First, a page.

Manhattan Institute for Policy Research.
search  
 
Subscribe   Subscribe   MI on Facebook Find us on Twitter Find us on Instagram      
 
 
   
 
     
 

The Post-Standard

 

Albany's Pork Spending Should Be Ended, Not Mended

May 12, 2008

By E. J. McMahon

Nearly a month after passing the state budget, the state Legislature finally got around to disclosing important details of nearly $150 million in pork-barrel "member item" allocations last week.

As usual, Assembly Democrats and Senate Republicans have claimed a disproportionately large slice of the pork pie -- and they're serving up the biggest allocations to their most politically powerful or vulnerable members.

Critics say the process is unfair. That's true -- but fairness is not the real issue here.

The fundamental problem with member items is not equity but excess. In defending their pork proclivities, legislators talk as if there are important community needs that would not be met without their member-item funding.

In fact, not counting member items, the $122 billion state budget already includes hundreds of millions of dollars in funding for regular state agency programs with goals similar or even identical to that of member-item grants.

For example, the state Office for the Aging will spend $246 million this year on "programs and services which support and empower the elderly" yet the member-item breakdown includes literally hundreds of special allocations to senior citizen centers that already receive state funding through regular state channels.

In addition, the pork list includes hundreds of special-interest handouts like $5,000 to collect oral histories from Italian-American leaders in New York City, $150,000 to build a boathouse for rowing teams in Syracuse and $5,000 for the curiously named "Men With Exquisite Taste" education program Queens.

There are dozens and dozens of grants to Little Leagues and other youth sports groups for everything from uniforms to field improvements -- the kind of thing that, not too long ago, was paid for entirely through bake sales, raffles and 50-50 drawings. Most of this stuff is unobjectionable -- but why are the taxpayers footing the bill?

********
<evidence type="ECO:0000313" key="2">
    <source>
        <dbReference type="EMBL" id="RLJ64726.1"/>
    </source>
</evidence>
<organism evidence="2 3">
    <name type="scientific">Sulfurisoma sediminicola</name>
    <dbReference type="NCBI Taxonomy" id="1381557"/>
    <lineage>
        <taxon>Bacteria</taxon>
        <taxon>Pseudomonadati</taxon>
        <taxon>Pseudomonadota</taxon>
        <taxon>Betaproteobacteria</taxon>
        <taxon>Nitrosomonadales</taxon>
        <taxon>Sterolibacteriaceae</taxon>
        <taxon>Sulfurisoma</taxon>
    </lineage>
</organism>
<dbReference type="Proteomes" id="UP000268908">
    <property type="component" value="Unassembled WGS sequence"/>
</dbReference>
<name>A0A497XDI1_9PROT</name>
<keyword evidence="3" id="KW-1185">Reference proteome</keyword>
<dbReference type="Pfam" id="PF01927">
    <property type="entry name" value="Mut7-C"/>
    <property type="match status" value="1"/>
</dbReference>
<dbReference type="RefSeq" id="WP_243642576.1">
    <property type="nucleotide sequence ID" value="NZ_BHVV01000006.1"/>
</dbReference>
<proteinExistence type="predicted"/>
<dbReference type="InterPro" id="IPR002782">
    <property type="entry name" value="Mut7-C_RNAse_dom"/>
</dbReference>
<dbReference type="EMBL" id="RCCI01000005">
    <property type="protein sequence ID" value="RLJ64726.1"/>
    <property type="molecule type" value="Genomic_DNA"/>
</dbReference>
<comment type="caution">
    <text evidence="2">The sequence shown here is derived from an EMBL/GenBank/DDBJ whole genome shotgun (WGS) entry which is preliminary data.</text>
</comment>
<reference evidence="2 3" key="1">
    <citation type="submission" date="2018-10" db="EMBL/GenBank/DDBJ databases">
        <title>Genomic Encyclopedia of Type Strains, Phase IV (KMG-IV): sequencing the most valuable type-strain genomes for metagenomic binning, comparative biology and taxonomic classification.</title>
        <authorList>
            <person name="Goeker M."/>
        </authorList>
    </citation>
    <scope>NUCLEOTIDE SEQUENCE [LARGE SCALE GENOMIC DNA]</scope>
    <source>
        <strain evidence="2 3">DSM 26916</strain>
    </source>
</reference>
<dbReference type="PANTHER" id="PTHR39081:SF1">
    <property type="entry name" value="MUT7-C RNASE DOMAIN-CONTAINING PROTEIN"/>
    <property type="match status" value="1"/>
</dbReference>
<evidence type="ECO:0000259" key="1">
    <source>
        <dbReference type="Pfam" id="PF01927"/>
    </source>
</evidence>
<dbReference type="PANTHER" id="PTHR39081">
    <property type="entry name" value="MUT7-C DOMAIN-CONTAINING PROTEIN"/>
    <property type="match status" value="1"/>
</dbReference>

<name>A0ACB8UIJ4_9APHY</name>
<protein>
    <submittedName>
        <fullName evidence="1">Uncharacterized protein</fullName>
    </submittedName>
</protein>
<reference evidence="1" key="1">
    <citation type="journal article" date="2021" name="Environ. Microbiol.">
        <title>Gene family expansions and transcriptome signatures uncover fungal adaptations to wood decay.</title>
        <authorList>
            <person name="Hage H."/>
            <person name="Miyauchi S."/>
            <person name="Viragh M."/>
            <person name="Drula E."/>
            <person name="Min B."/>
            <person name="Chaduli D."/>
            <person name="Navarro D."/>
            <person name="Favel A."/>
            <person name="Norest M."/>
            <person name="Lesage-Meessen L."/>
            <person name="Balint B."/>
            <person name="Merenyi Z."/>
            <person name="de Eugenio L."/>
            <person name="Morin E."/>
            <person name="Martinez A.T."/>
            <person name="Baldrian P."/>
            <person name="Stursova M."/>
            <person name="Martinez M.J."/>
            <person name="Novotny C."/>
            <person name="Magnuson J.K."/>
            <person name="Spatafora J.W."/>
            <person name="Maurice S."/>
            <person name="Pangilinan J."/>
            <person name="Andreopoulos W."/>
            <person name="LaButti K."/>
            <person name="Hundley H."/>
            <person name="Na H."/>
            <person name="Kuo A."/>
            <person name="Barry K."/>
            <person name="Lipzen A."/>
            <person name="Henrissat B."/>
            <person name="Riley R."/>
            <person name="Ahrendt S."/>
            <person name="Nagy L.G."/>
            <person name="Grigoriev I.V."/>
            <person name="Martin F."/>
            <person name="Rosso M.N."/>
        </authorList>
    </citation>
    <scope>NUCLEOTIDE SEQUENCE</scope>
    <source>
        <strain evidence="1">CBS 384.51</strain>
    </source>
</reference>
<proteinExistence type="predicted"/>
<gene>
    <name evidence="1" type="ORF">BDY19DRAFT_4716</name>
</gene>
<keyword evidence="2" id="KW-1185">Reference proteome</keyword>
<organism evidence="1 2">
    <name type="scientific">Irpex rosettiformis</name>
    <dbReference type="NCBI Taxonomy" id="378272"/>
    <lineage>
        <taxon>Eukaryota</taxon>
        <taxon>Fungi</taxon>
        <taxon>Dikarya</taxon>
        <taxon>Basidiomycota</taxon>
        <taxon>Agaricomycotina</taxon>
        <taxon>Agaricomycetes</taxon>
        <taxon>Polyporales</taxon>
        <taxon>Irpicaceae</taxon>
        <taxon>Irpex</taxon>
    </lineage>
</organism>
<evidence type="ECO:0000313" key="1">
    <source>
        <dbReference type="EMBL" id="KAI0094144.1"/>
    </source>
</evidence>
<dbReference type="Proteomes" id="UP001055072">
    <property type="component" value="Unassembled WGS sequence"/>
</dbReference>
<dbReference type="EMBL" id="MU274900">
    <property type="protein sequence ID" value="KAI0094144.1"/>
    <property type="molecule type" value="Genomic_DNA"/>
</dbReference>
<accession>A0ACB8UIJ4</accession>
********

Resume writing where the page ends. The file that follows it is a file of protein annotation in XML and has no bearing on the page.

The real purpose of member items is not programmatic but political. The process allows legislators to dole out financial "contributions" as if each of them was a wealthy philanthropist -- but using taxpayers' money. In the process, they pick up IOUs for redemption at election time. In effect, it's a form of public campaign financing by another name.

Well-meaning good-government advocates say member items can be reformed through greater transparency. They're wrong.

The program is a symptom of waste and irresponsibility, as well as secrecy. It's inherently prone to abuse and corruption. The right answer is to do away with member item spending all together.

In other words, don't mend it, end it.

 

 
PRINTER FRIENDLY
 
LATEST FROM OUR SCHOLARS

5 Reasons Janet Yellen Shouldn’t Focus On Income Inequality
Diana Furchtgott-Roth, 10-20-14

Why The Comptroller Race Matters
Nicole Gelinas, 10-20-14

Obama Should Have Picked “Ebola Czar” With Public-Health Experience
Paul Howard, 10-18-14

Success Of Parent Trigger Is Unclear­—Just As Foes Want
Ben Boychuk, 10-18-14

On Obamacare's Second Birthday, Whither The HSA?
Paul Howard, 10-16-14

You Can Repeal Obamacare And Keep Kentucky's Insurance Exchange
Avik Roy, 10-15-14

Are Private Exchanges The Future Of Health Insurance?
Yevgeniy Feyman, 10-15-14

This Nobel Prize-Worthy Economist Figured Out How To Destroy Terrorism
Diana Furchtgott-Roth, 10-15-14

 
 
 

The Manhattan Institute, a 501(c)(3), is a think tank whose mission is to develop and disseminate new ideas
that foster greater economic choice and individual responsibility.

Copyright © 2014 Manhattan Institute for Policy Research, Inc. All rights reserved.

52 Vanderbilt Avenue, New York, N.Y. 10017
phone (212) 599-7000 / fax (212) 599-3494